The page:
Abstract or Introduction
The United States is characterized by a notedly broad linguistic diversity. One part of this diversity in American English has always been at the center of scholarly research and publications: African-American Vernacular English (AAVE). It is one of the most influential varieties of English that is spoken across the US. This paper will shortly present the most distinctive featuring AAVE. Further, the main differences between AAVE and Standard American English, which can be largely found in grammar, phonology and semantics will be explained. History, discussions and hypotheses about AAVE, as well as the scorching criticism it received in recent attempts to implement it into the curriculum will also be included. Having elaborated on that, the question arises whether AAVE should be integrated into the educational system these days.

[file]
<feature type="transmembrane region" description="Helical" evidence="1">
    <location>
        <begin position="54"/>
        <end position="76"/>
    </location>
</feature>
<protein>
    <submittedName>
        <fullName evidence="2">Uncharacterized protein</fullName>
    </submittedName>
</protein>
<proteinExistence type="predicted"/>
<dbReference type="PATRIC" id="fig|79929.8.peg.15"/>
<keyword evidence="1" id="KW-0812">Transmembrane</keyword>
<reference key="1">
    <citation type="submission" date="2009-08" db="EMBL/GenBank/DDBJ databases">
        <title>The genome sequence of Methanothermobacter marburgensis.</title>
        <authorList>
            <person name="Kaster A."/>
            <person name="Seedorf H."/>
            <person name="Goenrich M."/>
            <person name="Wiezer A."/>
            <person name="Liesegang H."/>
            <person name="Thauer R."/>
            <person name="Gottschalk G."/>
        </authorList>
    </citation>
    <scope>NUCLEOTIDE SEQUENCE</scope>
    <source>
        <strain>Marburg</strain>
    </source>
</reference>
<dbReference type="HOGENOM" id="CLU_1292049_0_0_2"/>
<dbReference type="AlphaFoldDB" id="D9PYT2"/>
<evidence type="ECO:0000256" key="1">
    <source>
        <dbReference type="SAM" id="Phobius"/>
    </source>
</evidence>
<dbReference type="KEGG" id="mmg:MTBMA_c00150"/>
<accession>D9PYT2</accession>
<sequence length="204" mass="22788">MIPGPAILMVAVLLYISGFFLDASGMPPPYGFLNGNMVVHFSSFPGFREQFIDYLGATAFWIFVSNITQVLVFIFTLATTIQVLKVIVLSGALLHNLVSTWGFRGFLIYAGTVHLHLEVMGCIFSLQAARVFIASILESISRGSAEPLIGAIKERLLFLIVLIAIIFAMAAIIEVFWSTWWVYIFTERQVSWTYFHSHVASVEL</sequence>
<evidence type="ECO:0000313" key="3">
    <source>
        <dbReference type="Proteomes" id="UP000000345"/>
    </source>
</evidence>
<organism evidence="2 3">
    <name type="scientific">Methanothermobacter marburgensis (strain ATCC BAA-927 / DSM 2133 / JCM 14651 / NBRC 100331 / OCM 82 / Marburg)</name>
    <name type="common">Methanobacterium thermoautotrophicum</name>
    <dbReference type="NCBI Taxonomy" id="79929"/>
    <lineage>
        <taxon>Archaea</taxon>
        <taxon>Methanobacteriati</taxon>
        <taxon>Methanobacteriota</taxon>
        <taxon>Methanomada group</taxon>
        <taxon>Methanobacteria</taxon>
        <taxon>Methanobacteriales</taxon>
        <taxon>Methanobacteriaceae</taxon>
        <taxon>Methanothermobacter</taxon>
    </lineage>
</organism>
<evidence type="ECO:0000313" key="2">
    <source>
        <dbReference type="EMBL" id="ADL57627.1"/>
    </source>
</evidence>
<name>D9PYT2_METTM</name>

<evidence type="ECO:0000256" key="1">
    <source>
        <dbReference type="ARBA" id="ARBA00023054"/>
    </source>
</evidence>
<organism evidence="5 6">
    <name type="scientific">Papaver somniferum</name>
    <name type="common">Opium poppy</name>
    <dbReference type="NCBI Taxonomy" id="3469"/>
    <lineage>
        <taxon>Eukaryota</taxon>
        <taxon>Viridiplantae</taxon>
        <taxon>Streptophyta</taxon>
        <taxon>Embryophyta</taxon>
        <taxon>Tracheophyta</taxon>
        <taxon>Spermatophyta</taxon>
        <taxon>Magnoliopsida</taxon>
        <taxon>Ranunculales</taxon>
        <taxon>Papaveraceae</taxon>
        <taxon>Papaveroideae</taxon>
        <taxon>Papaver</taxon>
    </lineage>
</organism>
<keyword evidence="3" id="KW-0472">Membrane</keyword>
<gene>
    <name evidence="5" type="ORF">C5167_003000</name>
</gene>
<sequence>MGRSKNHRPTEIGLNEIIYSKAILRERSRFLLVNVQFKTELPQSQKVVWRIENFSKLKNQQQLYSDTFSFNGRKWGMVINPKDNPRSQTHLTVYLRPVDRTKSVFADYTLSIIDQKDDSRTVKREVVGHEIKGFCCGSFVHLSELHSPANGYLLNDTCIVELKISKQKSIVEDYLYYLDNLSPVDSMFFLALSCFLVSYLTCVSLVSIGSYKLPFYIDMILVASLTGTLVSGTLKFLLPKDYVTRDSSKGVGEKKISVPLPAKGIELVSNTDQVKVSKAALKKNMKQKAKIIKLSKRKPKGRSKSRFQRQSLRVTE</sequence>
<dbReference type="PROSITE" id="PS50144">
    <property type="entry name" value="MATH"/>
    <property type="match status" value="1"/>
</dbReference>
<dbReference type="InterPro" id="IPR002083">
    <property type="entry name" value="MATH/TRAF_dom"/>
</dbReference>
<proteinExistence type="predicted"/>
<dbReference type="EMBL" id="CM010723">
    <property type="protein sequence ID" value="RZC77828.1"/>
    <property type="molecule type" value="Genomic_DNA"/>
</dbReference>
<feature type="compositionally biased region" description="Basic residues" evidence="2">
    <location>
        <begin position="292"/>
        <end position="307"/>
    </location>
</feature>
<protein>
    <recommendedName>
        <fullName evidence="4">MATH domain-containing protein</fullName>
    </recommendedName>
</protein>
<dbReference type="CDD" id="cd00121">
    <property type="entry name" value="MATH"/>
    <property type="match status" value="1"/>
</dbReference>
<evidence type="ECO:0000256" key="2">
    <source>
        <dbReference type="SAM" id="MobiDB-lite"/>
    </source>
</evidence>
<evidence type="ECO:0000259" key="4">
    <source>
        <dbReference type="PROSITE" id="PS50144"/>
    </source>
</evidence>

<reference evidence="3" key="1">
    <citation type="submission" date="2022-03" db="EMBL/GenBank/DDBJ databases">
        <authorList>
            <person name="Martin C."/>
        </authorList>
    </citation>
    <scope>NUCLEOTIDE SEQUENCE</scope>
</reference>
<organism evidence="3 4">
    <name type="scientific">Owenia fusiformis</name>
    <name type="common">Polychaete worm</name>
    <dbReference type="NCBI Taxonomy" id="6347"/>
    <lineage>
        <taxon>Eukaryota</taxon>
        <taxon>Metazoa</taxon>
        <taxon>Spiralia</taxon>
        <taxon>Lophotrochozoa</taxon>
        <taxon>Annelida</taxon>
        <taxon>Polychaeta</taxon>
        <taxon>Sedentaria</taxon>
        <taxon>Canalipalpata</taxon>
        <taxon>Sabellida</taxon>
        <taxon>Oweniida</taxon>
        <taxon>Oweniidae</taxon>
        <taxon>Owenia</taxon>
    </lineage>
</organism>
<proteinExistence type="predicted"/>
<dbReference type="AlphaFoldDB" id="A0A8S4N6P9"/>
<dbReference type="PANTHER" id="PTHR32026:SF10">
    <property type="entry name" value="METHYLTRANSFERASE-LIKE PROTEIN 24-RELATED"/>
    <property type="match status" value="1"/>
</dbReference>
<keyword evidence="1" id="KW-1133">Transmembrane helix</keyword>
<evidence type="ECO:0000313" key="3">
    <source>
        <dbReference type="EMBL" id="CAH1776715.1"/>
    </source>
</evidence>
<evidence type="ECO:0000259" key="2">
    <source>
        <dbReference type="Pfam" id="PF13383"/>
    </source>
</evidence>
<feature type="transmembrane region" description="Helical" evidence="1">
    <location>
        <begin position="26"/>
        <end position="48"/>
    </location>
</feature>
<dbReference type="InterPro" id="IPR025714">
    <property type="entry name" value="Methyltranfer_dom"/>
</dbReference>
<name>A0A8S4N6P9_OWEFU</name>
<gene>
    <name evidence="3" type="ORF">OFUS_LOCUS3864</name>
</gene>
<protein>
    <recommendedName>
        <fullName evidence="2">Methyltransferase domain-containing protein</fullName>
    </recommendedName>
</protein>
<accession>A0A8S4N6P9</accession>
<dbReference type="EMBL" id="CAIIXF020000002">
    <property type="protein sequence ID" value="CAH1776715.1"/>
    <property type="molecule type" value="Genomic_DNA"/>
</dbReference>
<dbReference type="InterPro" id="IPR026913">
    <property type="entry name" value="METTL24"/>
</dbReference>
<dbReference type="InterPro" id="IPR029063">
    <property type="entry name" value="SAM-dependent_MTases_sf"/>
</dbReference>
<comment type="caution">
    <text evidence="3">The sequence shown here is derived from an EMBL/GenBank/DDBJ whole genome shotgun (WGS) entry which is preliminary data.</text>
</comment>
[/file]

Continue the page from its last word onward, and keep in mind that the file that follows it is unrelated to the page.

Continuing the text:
Although African-American Vernacular English has been chosen as the standard term in linguistics it is important to note that there are many labels referring to AAVE. It is also known as African American English, Black English Vernacular, Black Vernacular English, Black Vernacular, Black English or Ebonics. These terms are most common amongst linguists today and all refer to the same variety.
- Quote paper
- Niklas Tänzer (Author), 2017, Whether or not African American Vernacular English should be used in Schools, Munich, GRIN Verlag, https://www.grin.com/document/415838